As the Prime Minister visits the Council of Europe in Iceland before heading to Japan for the G7, he is still trying to reassure his backers of attempts to change the European migration system.
By Ali Fortescue, political correspondent @AliFortescue
Tuesday 16 May 2023 22:45 UK
Rishi Sunak’s big week on the world stage has begun.
On Tuesday he was in Reykjavik for the Council of Europe – on Wednesday he flies to Hiroshima for the G7 summit.
It has already been a whirlwind of handshakes, diplomatic rituals and high-level mingling.
There is a chance for that prime minister looking statesmanlike – relaxed among world leaders: but will cozying up to European allies help him as he grapples with his party’s right on Brexit and immigration?
We are in what may be the most difficult period of Mr Sunak’s premiership yet.
He has been weakened by a terrible set local election resultsand faces pressure over the speed at which EU legislation will be rolled back on post-Brexitand how far he will go tighten UK immigration laws.
How much of a threat do the rebel Tory conferences pose to Sunak?
Yesterday Suella Bravermann, his minister of the interior, took the stagein what some saw as a future leadership and blatant undermining of the prime minister, to give a speech on immigration at the National Conservative conference.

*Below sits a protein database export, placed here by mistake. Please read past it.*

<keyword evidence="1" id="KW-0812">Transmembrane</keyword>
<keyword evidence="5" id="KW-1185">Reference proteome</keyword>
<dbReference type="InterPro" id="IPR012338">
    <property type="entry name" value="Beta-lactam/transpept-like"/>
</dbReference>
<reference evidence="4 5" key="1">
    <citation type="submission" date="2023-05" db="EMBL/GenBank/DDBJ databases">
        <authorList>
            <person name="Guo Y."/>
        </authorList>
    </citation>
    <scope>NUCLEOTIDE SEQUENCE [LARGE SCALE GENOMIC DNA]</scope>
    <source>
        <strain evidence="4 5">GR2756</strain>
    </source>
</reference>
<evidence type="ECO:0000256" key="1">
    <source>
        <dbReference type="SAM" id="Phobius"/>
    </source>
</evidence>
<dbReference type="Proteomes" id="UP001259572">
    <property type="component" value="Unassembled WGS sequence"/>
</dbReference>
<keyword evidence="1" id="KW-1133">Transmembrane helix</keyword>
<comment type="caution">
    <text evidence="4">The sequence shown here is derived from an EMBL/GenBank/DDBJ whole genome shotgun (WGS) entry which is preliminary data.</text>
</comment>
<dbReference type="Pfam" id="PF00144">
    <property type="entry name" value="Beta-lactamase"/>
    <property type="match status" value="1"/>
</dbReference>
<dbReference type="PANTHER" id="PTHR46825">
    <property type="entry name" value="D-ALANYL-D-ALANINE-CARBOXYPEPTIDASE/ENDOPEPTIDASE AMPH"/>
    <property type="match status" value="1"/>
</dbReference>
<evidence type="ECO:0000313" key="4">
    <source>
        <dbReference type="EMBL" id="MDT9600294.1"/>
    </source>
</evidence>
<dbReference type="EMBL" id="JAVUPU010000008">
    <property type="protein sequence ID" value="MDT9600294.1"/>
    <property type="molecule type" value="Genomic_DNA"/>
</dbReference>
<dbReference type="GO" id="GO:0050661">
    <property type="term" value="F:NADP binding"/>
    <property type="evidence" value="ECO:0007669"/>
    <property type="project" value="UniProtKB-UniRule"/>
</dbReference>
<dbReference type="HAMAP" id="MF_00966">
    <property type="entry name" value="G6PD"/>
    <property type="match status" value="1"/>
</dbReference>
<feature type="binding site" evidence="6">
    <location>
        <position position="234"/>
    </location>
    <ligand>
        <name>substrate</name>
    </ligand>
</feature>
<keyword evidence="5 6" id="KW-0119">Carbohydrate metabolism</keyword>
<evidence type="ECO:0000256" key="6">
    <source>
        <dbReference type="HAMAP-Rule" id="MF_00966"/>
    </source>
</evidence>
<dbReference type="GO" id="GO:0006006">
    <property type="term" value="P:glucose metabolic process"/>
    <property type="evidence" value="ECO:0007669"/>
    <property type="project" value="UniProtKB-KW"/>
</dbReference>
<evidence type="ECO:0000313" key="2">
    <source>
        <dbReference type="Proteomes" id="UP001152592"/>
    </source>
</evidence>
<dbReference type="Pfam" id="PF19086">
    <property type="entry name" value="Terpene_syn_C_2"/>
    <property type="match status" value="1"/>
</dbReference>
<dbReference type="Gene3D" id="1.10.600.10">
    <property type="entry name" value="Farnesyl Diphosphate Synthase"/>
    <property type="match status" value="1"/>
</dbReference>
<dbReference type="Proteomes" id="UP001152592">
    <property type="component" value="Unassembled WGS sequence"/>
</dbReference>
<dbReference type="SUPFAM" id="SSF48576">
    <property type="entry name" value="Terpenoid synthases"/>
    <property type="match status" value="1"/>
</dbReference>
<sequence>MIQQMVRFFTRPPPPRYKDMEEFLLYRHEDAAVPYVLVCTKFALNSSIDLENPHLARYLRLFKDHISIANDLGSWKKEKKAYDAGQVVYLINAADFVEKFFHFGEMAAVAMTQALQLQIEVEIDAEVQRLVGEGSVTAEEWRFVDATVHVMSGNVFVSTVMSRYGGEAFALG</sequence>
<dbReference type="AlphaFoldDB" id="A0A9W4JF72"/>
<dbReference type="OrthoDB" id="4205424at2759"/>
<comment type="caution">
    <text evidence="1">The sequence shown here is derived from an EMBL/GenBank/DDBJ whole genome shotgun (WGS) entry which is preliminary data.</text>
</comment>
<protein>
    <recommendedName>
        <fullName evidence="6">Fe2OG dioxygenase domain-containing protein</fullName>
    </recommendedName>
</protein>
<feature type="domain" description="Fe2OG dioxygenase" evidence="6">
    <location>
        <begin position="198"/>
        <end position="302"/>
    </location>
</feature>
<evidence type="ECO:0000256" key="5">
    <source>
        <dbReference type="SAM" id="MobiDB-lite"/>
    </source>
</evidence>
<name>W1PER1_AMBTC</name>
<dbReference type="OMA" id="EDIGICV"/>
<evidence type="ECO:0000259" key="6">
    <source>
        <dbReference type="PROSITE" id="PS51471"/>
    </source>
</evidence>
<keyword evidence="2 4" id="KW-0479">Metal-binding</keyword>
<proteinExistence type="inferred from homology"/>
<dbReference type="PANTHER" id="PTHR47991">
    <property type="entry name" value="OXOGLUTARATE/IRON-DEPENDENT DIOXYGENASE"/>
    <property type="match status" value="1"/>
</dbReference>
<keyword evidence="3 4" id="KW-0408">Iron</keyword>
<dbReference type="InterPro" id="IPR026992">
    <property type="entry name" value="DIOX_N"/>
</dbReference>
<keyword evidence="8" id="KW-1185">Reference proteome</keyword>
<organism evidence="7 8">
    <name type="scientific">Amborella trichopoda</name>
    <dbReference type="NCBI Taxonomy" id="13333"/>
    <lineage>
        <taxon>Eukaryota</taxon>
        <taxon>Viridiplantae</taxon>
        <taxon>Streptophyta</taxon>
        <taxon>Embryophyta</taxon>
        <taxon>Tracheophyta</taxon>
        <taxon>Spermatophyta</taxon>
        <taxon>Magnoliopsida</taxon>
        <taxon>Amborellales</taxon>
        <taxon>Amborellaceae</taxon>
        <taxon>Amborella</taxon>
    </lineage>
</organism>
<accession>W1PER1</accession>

While the focus of this Council of Europe summit, only the fourth since the group was created after World War II, is on Ukraine – immigration is what Rishi Sunak will talk about.
He has used this opportunity to send a message home that he can be tough on immigration with Europe.
Addressing the council, he said: “The moral case for action is clear: we cannot just sit back and watch criminal gangs profit from people’s misery.”
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earlier, Sunak met with the President of the European Court of Human Rights (ECHR) and called for reform to limit the powers of European judges to interfere in domestic politics.
His message will certainly resonate with the Conservatives, who have been critical of the ECtHR for allowing a migrant flight to be grounded at the last minute due to a migrant flight bound for Rwanda.
However, it is not clear that there is any appetite for change in Europe.
French President Emmanuel Macron told me he “wants to understand” what reform Rishi Sunak is proposing, but said the Council of Europe’s “principles must be respected”.
Luxembourg’s prime minister, Xavier Bettel, accused Britain of trying to “pick and choose”. He said: “The relationship with Britain has never been the easiest.”
Any commitment from European leaders today seems far-fetched, but Rishi Sunak’s rhetoric is for domestic consumption.
The Prime Minister may have wanted to talk about immigration, but the star attraction of this summit was a video appearance from President Zelenskyy.
The hall fell silent as if fresh from his surprise visit to Checkersthe Ukrainian president issued another rallying cry for continued support from European leaders.